A quick look at the US and Jamaican economies and stock market (Part 2)Sunday, August 01, 2021
Last week we looked mainly at the issue of global “bubblets” in stock and commodity markets, using research from Morgan Stanley strategist Ruchir Sharma. We looked briefly at Jamaica's stock market boom of 1992, when our market quadrupled, and 2004, when our market doubled.
In 2015, the local stock market doubled again (which I had also predicted at a Mayberry investment seminar at the beginning of that year). However, unlike at least the first and less certainly the second instance of doubling mentioned previously, this was not a bubble. Jamaica's severe economic crisis over the previous few years had left top quality companies at rock bottom values of half book value and around five times earnings. So even after doubling in 2015, stocks were not expensive, and the macroeconomy continued to improve allowing a five-year bull run that only ended due to the COVID-19 shock.
The local market was actually a little “frothy” by the end of 2019, but the macroeconomic outlook of our lowest ever interest rates and balanced budgets had still remained strong, suggesting 2020 would have been another positive year without that shock. Impressively, despite the COVID-19 impact, Jamaica only ran a small fiscal deficit last year and is looking to achieve a balanced budget this year, which, if achieved, would make it almost unique in the world. In such a scenario, we should see a good second half for the local stock market (the increase in business and consumer confidence revealed last week by the Jamaica Chamber of Commerce survey supports this view), which should allow our local main market to exceed its first half gain of 7.5 per cent , and, depending on factors such as the true outlook for US inflation, allow it to outperform the US for the first time since COVID-19. All this, of course, assumes tourism continues its recent strong recovery.
With these caveats in mind, let us look first at US inflation. On Friday morning, Bloomberg had a very revealing interview with Mohammed El Erian, formerly chief economist for Allianz and Pimco, one of the world's largest insurers and fund management groups, respectively (Allianz owns most of Pimco), which collectively manage several trillions US dollars in assets. Now based at Queens' College, Cambridge, which I used to walk past every day on my way to the economics faculty, El Erian still appears to have his finger on global markets despite his new academic setting.
He argues that Federal Reserve Chairman Jay Powell, at his post-federal open market committee meeting press interview, revealed an inconsistency between the Fed's backward looking macro model and Powell's “conviction call” that the current rise in inflation would be “transitory”, meaning it would subside sometime over the next few quarters.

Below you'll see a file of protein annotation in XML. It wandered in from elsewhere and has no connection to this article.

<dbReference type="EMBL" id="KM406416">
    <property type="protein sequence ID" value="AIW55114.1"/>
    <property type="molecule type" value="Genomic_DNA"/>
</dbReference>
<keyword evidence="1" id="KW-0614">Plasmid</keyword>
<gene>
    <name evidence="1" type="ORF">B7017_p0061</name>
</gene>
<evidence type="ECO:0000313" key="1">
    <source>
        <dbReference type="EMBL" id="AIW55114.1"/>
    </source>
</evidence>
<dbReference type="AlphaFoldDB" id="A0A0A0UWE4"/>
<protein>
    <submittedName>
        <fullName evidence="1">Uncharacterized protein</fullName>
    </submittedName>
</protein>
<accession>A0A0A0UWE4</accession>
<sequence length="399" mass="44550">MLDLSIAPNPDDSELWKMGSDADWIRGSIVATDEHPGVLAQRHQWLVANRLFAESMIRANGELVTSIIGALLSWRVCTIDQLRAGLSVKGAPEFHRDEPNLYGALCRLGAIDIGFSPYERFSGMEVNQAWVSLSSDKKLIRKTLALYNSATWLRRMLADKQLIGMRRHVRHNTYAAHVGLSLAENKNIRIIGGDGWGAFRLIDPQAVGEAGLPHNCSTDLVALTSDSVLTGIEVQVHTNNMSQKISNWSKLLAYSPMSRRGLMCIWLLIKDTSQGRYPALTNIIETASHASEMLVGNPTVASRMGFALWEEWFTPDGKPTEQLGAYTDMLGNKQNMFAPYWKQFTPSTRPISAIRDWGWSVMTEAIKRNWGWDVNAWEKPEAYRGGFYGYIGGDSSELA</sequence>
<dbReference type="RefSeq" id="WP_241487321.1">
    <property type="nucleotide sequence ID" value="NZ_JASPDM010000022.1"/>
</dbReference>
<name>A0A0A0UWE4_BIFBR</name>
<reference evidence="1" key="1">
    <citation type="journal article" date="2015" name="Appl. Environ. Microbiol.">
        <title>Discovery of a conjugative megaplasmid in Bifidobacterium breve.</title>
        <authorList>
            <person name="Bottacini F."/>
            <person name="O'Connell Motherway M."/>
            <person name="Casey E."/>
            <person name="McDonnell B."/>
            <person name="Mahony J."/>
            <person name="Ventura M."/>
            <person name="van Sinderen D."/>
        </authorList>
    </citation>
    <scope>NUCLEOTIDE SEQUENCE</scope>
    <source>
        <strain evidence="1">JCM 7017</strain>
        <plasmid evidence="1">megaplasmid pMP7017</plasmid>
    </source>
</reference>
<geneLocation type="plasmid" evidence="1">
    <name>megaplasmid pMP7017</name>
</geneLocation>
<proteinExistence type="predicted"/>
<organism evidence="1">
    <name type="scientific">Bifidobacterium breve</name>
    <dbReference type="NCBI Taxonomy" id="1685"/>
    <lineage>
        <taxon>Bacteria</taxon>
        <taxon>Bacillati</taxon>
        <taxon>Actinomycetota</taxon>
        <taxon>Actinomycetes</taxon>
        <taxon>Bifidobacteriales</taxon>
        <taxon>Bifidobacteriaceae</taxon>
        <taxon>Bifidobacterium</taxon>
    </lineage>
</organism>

El Erian argues that the Fed's implicit assumption is that the current price level adjustment won't shape the inflation process, so that the current rise in prices — in areas such as computer chips, cars, travel and leisure generally — will be confined to a few items, reflecting mainly supply disruptions brought on by COVID-19, and will work themselves out once supply and demand become better balanced.
El Erian observes that those, like himself, who had lived through the 1974 oil shock, may have a different view. Due to the usual lags, it is important to keep a close eye on the inflation process rather than prematurely dismiss the likelihood of more sustained inflation. He notes that he is not arguing for a return to the inflation rates of the 1970s and 1980s, but that it may double the one to two per cent that the financial markets are currently “wired for”, in the range of three to five per cent, which could have an impact on both financial assets and real world economic activity.
He cites the large disconnect between the Fed's current view, based on its macro models, and the micro views of the major company chief executives he talks to, who are concerned about rising input costs, wages and transportation, which is all happening at the same time. In short, he believes that the Fed should take its foot off the accelerator (gradually reducing its current very accommodating monetary policy) so it doesn't have to “slam on the brakes” in the future.
It is, of course, not new for awkward facts to contradict academic models. In the run up to the global financial crisis at the end of 2007, writing for another newspaper under the column “Vantage Point”, I repeatedly warned that a financial crisis looked very likely. Frankly, this should have been obvious to many (rather than just a few), but judgement was clouded by the predominant view that markets (such as the mortgage market) would always be self correcting, despite much evidence to the contrary. In short, the entirely human tendency to want to process everything as a story, which has now also seeped into politics worldwide. In our next column, we will explore what this may mean for Jamaica's economy, and particularly our policy of inflation targeting.
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